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Supply Chains And The Value Delivery Network

Producing a product or service and making it available to buyers requires building relationships not only with customers but also with key suppliers and resellers in the company’s supply chain.

This supply chain consists of upstream and downstream partners.

Upstream

from the company is the set of firms that supply the raw materials, components, parts, information, finances, and expertise needed to create a product or service. Marketers, however, have traditionally focused on the downstream side of the supply chain—the marketing channels (or distribution channels) that look toward the customer.

Downstream

marketing channel partners, such as wholesalers and retailers, form a vital link between the firm and its customers.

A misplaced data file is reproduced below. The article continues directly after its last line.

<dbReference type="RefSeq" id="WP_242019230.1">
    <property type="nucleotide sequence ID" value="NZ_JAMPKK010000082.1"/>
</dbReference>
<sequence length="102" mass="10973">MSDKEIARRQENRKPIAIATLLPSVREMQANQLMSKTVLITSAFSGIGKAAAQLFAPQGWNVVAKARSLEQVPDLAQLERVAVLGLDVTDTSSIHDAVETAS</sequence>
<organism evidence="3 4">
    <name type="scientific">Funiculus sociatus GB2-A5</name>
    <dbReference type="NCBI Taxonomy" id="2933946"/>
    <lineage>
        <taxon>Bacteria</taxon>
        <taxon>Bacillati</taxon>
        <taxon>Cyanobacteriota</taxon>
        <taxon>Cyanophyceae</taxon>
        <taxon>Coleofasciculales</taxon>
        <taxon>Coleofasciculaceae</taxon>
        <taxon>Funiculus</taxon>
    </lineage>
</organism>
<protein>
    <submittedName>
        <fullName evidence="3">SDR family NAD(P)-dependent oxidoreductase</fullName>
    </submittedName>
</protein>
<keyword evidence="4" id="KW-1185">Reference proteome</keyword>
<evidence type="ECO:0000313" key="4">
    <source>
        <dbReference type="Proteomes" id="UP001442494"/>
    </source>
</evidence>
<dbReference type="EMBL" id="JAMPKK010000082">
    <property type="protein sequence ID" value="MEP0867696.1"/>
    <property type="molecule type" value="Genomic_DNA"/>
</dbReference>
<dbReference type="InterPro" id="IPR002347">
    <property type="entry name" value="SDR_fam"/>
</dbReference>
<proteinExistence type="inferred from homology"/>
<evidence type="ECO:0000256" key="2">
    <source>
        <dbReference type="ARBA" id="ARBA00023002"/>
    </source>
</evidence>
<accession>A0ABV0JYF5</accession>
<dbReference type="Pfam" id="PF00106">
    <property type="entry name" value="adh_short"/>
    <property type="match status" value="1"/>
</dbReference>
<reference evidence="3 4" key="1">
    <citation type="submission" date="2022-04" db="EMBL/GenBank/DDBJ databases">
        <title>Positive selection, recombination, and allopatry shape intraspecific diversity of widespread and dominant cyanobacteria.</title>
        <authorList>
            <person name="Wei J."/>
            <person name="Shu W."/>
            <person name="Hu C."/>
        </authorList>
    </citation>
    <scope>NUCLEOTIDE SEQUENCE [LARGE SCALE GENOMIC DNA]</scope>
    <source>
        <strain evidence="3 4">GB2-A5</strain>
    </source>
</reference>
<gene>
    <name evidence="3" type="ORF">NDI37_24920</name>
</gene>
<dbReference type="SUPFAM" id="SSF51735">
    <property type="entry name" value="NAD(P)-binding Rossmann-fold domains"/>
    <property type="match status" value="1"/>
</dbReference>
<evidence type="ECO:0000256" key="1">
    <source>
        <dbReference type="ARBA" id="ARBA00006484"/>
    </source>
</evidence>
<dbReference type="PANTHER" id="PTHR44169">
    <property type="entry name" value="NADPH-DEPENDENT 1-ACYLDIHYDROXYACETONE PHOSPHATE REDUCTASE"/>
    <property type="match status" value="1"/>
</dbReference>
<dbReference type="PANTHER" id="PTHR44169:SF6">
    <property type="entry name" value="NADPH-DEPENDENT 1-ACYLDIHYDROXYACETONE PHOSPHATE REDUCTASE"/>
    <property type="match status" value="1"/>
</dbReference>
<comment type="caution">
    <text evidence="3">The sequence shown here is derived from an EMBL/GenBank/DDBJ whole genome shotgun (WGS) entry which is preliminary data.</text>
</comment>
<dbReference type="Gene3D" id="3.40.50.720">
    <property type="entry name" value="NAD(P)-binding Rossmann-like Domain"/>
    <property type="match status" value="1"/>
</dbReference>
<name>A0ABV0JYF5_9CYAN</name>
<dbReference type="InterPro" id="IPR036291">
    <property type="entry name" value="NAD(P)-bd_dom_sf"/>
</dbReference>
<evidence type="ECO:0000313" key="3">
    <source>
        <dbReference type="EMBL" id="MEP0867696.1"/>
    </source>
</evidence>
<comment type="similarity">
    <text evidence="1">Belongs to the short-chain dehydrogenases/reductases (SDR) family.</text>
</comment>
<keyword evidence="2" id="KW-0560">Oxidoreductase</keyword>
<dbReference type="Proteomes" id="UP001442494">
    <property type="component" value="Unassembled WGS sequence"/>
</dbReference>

Channel Behavior And Organization

Distribution channels are more than simple collections of firms tied together by various flows. They are complex behavioral systems in which people and companies interact to accomplish individual, company, and channel goals.

Some channel systems consist of only informal interactions among loosely organized firms. Others consist of formal interactions guided by strong organizational structures. Moreover, channel systems do not stand still—new types of intermediaries emerge and whole new channel systems evolve.

Channel Design Decisions

Like everything else in marketing, good channel design begins with analyzing customer needs. Remember, marketing  channels are really customer value delivery networks .

Marketing channel design calls for:

  • 1.analyzing consumer needs,
  • 2.setting channel objectives,
  • 3.identifying major channel alternatives, and
  • 4.evaluating the alternatives.

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